In Sir Degare, there seems to be a lot of interesting things going on with the interplay between different actants within the same network, but within some sort of power hierarchy. It seems to me that there are three distinct levels of actor: objects or things like the magic gloves and all of the other tokens that Degare has been given to help him in his quest, the humans who he interacts with in the pursuit of his quest and in his life in general, and the highest on the spectrum, the fairies who seem to rise up the ordinary lives and rules of human society and in fact are the ones who ultimately call Degare to adventure in the first place because of his pursuit of his father. The mediations between these three levels interact and intervene in a Degare’s life in many different ways and without this web of actants, he would not only fail in his quest but wouldn’t even exist.
The first set of actants is probably the weakest at least if we judge it in terms of human subjectivity. These objects seemingly have no power when compared to the humans that they act in conjunction with, but the fact remains that without them human (and fairy) would fail in their execution of their will. For example, when Degare’s mother is given a token by the Degare’s father in order that their son may be known by the father when the time comes; without that token the reunion would have been impossible and thus the will being exercised is contingent on Degare being in an action network that includes particular objects.
To me though the most interesting inversion the tradition of the object-subject paradigm that places human design firmly at the center, is the way in which Degare was born. His mother was raped by a male fairy, made into a kind of object, by the more powerful and willful energies of a being that was most definitively not human. The fairy seems to think of this as rather ordinary, a turn of events that might be as every day to him as the mother using a hair brush or a fork, the only difference being that here the happens to be able to talk. This different way of viewing power dynamics gives a bit of a new perspective on where objects and humans might fall into a spectrum of an actant network. The use of a theoretically more powerful being in our consideration of object-subject relations makes us better able to understand the importance of honoring all members of the action network.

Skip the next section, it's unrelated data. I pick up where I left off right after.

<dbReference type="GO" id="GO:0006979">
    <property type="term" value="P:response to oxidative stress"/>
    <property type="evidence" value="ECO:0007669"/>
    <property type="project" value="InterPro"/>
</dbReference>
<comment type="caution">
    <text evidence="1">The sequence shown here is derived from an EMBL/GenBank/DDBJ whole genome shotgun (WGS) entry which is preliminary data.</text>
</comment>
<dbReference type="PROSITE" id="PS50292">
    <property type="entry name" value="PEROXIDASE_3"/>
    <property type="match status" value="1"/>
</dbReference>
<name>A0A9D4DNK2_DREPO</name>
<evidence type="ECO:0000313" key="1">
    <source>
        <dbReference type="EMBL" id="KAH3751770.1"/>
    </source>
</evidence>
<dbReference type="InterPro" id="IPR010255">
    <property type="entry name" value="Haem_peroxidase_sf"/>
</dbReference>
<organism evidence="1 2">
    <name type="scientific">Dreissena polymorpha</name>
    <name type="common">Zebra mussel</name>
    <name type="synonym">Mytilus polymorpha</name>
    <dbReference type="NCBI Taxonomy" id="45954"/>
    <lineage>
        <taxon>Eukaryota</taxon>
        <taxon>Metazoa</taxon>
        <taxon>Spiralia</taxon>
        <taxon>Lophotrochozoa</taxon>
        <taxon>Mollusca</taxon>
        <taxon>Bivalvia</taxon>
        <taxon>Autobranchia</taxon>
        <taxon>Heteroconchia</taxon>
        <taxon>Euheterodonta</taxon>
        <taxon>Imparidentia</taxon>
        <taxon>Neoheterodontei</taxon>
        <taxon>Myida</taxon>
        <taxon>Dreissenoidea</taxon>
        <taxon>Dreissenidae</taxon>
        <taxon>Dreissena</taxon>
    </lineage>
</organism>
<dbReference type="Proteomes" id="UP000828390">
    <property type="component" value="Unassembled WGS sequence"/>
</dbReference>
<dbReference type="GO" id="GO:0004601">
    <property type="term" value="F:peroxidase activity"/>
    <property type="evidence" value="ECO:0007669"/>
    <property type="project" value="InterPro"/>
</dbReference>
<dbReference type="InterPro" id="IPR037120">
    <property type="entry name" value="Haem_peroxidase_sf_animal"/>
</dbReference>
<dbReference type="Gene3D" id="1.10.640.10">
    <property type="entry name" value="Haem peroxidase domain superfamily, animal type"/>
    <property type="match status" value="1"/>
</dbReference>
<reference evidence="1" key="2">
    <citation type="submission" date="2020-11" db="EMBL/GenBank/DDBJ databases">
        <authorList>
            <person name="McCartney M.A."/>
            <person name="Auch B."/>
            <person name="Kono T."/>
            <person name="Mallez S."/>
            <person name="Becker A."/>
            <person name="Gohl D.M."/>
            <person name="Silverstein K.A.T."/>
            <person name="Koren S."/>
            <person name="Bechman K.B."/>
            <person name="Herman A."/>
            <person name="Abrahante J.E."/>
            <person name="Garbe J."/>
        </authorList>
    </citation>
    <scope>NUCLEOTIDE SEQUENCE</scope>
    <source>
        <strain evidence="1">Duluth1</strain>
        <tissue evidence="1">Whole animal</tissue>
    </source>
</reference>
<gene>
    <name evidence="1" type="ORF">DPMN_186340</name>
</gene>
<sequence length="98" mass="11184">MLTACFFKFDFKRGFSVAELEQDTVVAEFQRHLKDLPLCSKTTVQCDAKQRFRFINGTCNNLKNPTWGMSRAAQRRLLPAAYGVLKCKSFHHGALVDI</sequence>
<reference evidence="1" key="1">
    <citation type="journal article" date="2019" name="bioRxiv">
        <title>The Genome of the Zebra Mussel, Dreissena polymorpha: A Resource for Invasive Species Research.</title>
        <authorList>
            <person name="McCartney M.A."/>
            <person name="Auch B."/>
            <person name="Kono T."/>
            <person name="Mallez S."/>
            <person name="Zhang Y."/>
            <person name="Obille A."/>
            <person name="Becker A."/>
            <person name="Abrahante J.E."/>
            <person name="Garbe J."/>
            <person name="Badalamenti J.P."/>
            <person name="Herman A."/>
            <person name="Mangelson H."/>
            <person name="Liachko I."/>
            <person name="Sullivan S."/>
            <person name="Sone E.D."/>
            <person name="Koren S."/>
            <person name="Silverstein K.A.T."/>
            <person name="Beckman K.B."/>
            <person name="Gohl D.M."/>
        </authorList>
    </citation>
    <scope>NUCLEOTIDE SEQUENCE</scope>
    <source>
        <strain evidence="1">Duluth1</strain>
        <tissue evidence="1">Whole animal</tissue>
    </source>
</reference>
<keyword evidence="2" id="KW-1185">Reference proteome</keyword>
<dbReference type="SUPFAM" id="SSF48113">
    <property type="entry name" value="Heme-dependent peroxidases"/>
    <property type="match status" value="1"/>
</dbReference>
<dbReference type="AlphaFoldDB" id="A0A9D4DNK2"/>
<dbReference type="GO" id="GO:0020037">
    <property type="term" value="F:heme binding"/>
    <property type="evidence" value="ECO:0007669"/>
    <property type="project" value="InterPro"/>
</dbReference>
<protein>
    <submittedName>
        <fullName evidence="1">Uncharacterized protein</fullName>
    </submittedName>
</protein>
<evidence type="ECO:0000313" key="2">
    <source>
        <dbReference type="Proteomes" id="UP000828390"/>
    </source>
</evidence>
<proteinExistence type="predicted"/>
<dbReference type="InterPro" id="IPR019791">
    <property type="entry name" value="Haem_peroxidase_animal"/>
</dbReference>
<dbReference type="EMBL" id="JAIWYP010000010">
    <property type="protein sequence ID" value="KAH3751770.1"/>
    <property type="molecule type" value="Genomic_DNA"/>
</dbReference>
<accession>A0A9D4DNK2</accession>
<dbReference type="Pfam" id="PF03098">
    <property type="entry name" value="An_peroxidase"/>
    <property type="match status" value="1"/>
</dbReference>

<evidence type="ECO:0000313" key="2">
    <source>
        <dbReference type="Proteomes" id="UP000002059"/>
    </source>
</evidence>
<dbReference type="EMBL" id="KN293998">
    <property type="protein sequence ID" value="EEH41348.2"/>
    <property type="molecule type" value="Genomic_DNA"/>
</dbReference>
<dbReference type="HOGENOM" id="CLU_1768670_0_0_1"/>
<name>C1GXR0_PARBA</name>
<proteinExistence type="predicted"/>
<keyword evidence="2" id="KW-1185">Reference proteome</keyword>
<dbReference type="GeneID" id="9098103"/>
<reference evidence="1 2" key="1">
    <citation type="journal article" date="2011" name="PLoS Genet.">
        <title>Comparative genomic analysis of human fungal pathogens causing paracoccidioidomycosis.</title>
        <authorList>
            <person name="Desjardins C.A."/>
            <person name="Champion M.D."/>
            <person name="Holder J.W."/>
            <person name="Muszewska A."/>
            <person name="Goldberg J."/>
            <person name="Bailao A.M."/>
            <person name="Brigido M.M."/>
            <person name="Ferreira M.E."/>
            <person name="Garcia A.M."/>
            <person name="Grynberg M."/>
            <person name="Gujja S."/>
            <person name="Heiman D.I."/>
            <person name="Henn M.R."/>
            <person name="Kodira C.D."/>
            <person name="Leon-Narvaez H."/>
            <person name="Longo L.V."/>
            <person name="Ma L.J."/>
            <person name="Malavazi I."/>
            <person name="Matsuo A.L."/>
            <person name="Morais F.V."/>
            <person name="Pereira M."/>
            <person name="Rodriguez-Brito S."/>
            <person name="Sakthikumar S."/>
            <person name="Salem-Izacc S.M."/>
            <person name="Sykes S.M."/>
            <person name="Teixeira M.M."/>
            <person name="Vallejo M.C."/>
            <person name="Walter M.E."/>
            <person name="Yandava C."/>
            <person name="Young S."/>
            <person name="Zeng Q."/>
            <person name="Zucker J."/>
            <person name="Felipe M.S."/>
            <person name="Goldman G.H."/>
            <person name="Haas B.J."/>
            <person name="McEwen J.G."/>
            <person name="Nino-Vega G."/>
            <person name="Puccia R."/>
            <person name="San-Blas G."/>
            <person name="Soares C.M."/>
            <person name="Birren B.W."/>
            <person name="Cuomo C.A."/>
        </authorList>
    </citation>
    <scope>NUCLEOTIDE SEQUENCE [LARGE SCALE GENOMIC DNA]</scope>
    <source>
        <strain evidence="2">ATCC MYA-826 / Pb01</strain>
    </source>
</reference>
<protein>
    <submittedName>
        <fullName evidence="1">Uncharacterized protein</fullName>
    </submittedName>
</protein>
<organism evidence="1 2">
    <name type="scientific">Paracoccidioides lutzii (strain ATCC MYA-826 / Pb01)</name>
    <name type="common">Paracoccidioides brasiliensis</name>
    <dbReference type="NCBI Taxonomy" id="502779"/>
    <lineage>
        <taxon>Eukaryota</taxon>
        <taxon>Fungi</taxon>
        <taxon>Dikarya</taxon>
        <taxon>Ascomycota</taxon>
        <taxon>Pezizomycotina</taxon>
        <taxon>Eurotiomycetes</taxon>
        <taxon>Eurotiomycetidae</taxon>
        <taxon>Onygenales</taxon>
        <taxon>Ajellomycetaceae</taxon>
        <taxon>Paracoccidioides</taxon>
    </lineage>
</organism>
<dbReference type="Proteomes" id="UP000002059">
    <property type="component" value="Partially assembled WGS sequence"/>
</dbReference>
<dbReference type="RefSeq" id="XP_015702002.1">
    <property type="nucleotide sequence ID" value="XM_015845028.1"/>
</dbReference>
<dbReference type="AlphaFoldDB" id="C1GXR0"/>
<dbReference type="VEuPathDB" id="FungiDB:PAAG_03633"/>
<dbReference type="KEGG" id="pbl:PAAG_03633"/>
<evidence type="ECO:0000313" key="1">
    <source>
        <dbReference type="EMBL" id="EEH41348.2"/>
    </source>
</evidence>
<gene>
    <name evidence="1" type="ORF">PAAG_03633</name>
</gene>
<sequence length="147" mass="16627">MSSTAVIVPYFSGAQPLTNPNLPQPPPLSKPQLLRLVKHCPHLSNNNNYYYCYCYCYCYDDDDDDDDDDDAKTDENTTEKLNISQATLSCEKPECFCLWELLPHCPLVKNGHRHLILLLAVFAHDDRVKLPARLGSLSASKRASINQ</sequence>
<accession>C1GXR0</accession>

Throughout Sir Degaré, the protagonist is rewarded, either for his familial ties or his noble behaviour as a knight, with gifts. Time and again, these and other objects protect Degaré and his loved ones from bodily harm and great dishonour, and in this way assert their agency on the tale.
The woman who the main character falls in love with gives him “Gold and silver an god armur”, which is seen as generous and affectionate. However, the way in which the armour saves Sir Degaré from injury is completely ignored, thus denying it any impact on the text. Similarly, the women’s actions, namely to “Drauwe the bregge and sschet the gate” to spare themselves from “oure enemi”, take precedence, while the objects’ vibrant nature is dismissed. This pattern is present because the things in this text are often perceived as extensions of the characters personas, such as that of Degaré’s grandfather: “The King hath the gretter schaft”.
However, the effect which objects have on Degaré’s life cannot be underestimated, for the gloves and sword bestowed on him protect the protagonist from terrible, oedipal consequences. The mother only discovers Degaré’s identity through the gloves, and though she exclaims “God, mercy, mercie!” for their incestuous marriage, the things prevent the consummation of such a union. The joust between Degaré and his father is also halted by the discovery of an object, namely the sword, which puts an end to a potentially deadly dual. The protagonist’s father rightly classes the appearance of the distinctive weapon as the most important factor in recognising his son, more so than Degaré’s words: “bi thi swerd I knowe hit here”. Again, pleas of “merci” are voiced, but the sword’s assertion of its existence prevents the scene, and thus the entire tale from quite possibly ending in death and tragedy.